Unlike you, I've grown to detest re-tellings of classic tales of literature. Persuasion, as my favorite Austen novel, never manages to charm me in modern or fantasy settings. With Diana Peterfreund's DARKNESS SHOWS THE STARS, I was increasingly distanced from the characters themselves, confused about their motives despite enjoying the world-building. With this novel, I can already sense that though the high school setting works well, aspects of the plot that bothered you would likely bite me ten-fold. I cannot seem to separate in my mind classics from their re-tellings such that when I pick up these fluffy, YA works, I inevitably face disappointment. I've enjoyed the P&P-like tension and banter between romantic leads in many novels and films, but any specific adaptation of it keeps falling short for me. Still, I'm glad you enjoyed this one, Lauren, and I'm hoping that it, at any rate, encourages more teenage readers to pick up the original as well.ReplyDelete
I like retellings but they really have to wow me to make my happy list. I feel for poor Finn, to be rejected for being nerdy by a girl who wasn't confident enough to stand up to her friends. But at least Anna felt bad and embarrassed about it! And can I just add that I wish the art of the letter wasn't on life support, gasping for breath. There's something so profound about getting a handwritten note in the mail. It would have made for a good ending.ReplyDelete
I love Persuasion retellings as well, my favorite probably being For Darkness Shows the Stars. Have you read that one, Lauren?ReplyDelete
I'm glad that you enjoyed this one overall, but it's a shame that some of the side stories didn't really make sense. I need to get myself a copy of this book because it sounds pretty much perfect for me. And I'm with you, that last scene in Persuasion is definitely my favorite!
Lovely review, Lauren!
I haven't read Persuasion, so I wouldn't be able to compare the two, but I'm with you in what you said about retellings. I like the ones that take the original and twist it into something new, without necessarily checking every single box of original story elements along the way. Too bad the ending wasn't as strong as Austen's was, but I'm glad you enjoyed this one overall Lauren!ReplyDelete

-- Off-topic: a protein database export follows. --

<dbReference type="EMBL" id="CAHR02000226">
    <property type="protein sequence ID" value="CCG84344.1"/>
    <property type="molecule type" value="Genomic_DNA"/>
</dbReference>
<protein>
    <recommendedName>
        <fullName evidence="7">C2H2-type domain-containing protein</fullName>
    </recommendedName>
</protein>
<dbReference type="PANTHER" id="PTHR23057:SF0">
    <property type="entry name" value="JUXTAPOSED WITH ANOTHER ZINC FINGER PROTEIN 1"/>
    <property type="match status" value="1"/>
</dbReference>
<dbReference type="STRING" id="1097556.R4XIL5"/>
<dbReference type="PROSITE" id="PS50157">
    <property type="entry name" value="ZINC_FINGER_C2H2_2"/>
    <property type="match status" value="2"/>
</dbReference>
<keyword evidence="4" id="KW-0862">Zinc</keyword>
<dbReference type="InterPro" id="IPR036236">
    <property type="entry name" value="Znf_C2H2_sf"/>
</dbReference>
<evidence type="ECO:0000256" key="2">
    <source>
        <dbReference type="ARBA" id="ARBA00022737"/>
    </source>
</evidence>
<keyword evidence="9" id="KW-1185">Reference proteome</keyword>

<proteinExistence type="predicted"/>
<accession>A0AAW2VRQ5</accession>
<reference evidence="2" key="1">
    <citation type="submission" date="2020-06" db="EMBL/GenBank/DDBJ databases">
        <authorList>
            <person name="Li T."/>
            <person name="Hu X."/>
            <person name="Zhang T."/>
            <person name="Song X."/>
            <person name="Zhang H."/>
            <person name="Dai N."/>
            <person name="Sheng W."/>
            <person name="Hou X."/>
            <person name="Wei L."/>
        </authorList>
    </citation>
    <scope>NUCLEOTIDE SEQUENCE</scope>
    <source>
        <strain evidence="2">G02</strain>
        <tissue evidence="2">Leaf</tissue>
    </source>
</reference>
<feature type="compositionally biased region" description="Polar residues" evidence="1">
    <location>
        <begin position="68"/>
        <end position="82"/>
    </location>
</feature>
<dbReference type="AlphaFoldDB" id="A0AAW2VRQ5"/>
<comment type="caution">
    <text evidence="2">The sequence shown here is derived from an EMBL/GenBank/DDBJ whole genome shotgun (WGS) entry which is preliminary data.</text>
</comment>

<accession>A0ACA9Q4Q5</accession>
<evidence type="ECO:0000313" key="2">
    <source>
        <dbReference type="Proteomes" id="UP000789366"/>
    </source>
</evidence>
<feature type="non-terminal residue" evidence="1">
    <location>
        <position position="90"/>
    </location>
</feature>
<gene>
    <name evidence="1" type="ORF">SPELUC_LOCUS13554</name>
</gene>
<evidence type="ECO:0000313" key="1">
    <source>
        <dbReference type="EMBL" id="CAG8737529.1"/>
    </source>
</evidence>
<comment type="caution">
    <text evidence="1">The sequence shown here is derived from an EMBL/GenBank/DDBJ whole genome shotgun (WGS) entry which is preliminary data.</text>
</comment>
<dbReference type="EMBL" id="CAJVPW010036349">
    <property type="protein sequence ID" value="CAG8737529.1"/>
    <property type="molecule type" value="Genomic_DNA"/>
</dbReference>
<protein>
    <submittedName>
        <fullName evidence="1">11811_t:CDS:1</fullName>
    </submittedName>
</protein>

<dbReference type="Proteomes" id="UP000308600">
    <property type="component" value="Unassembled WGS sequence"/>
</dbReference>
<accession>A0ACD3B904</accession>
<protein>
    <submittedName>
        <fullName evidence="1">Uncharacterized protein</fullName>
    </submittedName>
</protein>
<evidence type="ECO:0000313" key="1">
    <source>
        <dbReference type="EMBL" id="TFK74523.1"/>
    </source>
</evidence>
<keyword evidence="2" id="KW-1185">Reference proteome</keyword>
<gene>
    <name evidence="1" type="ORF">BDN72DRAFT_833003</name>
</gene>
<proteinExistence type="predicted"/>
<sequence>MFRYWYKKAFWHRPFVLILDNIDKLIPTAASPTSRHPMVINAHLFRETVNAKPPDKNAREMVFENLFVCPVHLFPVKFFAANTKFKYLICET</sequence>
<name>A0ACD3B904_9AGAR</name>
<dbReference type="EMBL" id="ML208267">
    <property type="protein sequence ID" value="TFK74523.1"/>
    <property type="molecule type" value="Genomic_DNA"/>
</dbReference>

I read Persuasion so long ago and because I have a copy of this book I'm kind of tempted to re-read Persuasion again before I read this book, but at the same time, I don't want to be continually making comparisons between the two books :( I'm glad that despite some issues you were able to enjoy this book overall Lauren, Finn and Anna do seem like fantastic characters and their story a really fun one!ReplyDelete
I'm glad you enjoyed this one! I'm assuming the "mild" comes from the fact that Finn appears to like someone else? I absolutely adore Persuasion, but I don't usually have a problem separating classics from re-tellings; I can treat them as standalones, as long as the quality is there. Have you read For Darkness Shows the Stars? That's an excellent retelling of Persuasion as well!ReplyDelete
The tile and synopsis sounds really cute. I'm the type that likes the high school setting romance. And I really do want to see how this book plays out. I've never tried a classic retelling because I don't really like classics, but I'll definitely give this a try.ReplyDelete
Great review though! I wish I can explain as thorough and clear as you! :) Haha.
Cindy @ In This World of Books..
This sounds so cute! I'm a total sucker for covers showing headless bodies with feet facing each other too. Weird - I know. lolReplyDelete
Unlike you i'm not a huge fan of retellings of great literature. I've read only a few of them before and i only enjoyed a handful of them. I feel they can be awkward especelly once put in a high school setting but i'm glad that's one aspect that worked in favour of this book. I don't know if i'll be picking it up but it does sound entertaining.ReplyDelete
Lily @ Lilysbookblog
I felt similarly about this book, L. I really loved LaZebnik's retelling of Mansfield Park in The Trouble with Flirting--that book was AWESOME--but I failed to connect with The Last Best Kiss in the same way. There were elements I enjoyed but then there were others that felt a little contrived. Still, I really like this author and love that she is working her way through Austen's classics. Wonder what will be next? :)ReplyDelete
At first I was against reading LaZebnik's books because I'm not sure how well Austen's stories can be translated to teens in modern-day situations. As you said, I just don't think Austen retellings do that well in general. I am intrigued, but I don't like the fact that the "problem" with Anne and Wentworth's relationship is relegated to something as minor as him being "geeky." The problems their relationship faces in Persuasion are so much greater than that. Maybe that's me being picky, though. If I did read one of LaZebnik's retellings, which one would you suggest I start with?ReplyDelete